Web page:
Despite Limits, Solitary Confinement Remains a Fixture in U.S. Prisons

Attempts to limit solitary confinement have made some difference, but the practice is still used widely in U.S. prisons.

Despite Limits, Solitary Confinement Remains a Fixture in U.S. Prisons

Solitary confinement is a measure used by prisons, jails and other detention facilities. This means incarcerated persons, juveniles or adults, are in social isolation for a period of time. But, solitary confinement’s definition does not speak to the impacts it has. People in solitary confinement are alone between 22 to 24 hours of the day, with almost no access to programs their facility provides.

Both during confinement and long after, many face both physical and psychological impacts. Advocates and research on solitary confinement have led half of states to reform solitary confinement policies in recent years. But, is limiting the use of solitary confinement enough?

Prisons across the United States are still using solitary confinement.

Solitary confinement is a measure used in prison facilities and jails. Other terms for solitary confinement include solitary, isolation, lockdown, and “SHU.” The practice is used on both incarcerated adults and juveniles. When someone is in solitary confinement, the individual is isolated from others. This person remains in solitary confinement for 22 to 24 hours of the day.

While in solitary, people have limited access to programs and activities the prison provides. The cells used for solitary confinement are usually 7 or 8 feet by 10 feet, a size comparable to an elevator.

Solitary confinement is a widely-used practice used across the United States. A Yale Law School study that looked at data from 39 states shows there were around 55,000 and 62,500 incarcerated persons in solitary confinement during 2019. Four of these states claimed to no longer use solitary confinement. The study also looked at how long individuals remained in solitary confinement. Of those studied, about 46% were in solitary confinement for three months or less. Another 11% were in solitary confinement for over three years.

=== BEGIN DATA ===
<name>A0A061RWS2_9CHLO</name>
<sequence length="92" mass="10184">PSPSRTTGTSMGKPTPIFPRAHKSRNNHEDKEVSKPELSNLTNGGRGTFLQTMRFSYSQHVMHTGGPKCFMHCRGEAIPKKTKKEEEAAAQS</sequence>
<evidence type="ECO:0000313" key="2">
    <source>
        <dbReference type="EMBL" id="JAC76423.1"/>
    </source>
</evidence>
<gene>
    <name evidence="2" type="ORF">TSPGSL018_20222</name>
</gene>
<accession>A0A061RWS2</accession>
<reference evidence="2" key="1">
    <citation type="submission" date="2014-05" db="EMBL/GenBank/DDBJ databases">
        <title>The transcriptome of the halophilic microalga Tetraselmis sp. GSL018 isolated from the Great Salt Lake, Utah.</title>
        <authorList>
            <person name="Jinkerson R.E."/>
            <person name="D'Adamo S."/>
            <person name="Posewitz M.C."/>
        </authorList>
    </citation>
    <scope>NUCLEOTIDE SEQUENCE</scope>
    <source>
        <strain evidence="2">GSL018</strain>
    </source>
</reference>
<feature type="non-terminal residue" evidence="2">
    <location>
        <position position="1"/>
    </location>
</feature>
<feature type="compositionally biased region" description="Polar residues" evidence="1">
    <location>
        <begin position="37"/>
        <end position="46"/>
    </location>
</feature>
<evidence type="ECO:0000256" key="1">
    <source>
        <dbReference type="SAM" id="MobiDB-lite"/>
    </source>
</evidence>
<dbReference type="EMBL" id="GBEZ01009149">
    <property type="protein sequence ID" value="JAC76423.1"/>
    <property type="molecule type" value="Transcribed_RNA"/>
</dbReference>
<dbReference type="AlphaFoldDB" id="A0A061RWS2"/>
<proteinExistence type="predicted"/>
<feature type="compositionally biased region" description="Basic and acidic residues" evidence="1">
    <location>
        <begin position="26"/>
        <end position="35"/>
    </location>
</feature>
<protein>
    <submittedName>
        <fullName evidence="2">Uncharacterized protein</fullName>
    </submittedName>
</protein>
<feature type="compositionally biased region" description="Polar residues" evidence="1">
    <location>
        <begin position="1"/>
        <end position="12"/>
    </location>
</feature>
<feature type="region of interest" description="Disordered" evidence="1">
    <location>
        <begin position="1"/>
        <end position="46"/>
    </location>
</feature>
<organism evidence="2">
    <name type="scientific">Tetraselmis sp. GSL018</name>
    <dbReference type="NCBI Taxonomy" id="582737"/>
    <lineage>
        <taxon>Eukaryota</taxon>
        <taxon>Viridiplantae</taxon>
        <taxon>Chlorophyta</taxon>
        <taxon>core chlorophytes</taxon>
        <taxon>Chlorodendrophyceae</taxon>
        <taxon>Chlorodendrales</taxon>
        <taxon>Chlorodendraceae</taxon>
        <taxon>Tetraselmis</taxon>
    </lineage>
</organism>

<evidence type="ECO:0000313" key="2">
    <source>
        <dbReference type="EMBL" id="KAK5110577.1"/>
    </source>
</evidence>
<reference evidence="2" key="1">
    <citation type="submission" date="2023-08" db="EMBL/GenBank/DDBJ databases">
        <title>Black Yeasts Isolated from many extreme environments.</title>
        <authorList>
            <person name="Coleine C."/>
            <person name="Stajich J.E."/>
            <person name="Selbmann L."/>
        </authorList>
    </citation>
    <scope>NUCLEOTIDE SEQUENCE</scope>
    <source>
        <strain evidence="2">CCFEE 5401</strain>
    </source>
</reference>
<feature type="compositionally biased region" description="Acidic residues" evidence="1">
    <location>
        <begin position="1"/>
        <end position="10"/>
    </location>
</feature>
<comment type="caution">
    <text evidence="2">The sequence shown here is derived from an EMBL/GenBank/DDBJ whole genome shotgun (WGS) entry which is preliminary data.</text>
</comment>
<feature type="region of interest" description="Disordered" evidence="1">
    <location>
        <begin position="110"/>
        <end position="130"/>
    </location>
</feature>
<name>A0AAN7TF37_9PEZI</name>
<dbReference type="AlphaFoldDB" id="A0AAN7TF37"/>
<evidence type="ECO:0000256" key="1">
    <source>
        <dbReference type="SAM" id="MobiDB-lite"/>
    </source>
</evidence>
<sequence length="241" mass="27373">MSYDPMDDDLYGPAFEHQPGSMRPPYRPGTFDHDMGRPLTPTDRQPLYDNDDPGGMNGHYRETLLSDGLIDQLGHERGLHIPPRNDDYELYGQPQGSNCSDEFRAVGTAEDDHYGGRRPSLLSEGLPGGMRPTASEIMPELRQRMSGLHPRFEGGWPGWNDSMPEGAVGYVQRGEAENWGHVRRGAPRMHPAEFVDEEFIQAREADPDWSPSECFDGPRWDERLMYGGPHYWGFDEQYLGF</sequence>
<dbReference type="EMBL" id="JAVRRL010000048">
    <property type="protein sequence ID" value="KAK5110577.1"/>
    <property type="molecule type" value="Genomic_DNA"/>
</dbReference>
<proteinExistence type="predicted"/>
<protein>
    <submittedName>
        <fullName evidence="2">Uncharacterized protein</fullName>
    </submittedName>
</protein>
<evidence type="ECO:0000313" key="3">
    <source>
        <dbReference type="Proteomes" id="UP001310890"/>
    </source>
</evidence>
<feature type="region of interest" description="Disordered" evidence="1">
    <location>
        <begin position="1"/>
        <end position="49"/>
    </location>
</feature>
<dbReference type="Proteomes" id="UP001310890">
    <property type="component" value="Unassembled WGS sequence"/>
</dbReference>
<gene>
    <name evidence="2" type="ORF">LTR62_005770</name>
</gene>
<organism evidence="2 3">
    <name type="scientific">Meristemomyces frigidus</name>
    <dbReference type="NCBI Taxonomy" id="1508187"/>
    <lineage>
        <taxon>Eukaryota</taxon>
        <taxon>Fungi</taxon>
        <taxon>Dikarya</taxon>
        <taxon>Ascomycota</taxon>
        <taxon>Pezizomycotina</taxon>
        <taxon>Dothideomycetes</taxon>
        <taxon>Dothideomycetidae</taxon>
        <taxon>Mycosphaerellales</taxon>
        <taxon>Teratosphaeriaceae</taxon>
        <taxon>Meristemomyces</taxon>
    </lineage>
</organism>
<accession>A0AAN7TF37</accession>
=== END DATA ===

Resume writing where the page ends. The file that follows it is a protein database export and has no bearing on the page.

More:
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Solitary confinement has serious mental and physical health consequences.

Solitary confinement has serious short and long-term impacts on mental health. One study found disproportionate rates of mental illness and self-harming behaviors among those in solitary confinement. These numbers were compared to those in general populations. The results show mild psychiatric symptoms of those in solitary confinement. It also found significant psychiatric distress in over half of the sample. The results also show that over a quarter of the population had anxiety and depression. And while nine percent of the general population engages in self-harm behaviors, that number is 20 percent for those in solitary confinement.

There are also long-term impacts on people’s mental health after solitary confinement. Some reports say that long-term impacts depend on the individual. But, one of the longest-standing impacts is on individuals’ social interactions. Readjusting to life in the prison general population can be hard after release. Further, those same social impacts are there once the individual gets out of prison.

This sort of difficulty could hinder one’s ability to stay out of prison as well. But, there are also long-term mental health impacts on the individual themselves. Some examples are sleep issues, depression, anxiety, phobias and emotional dependence.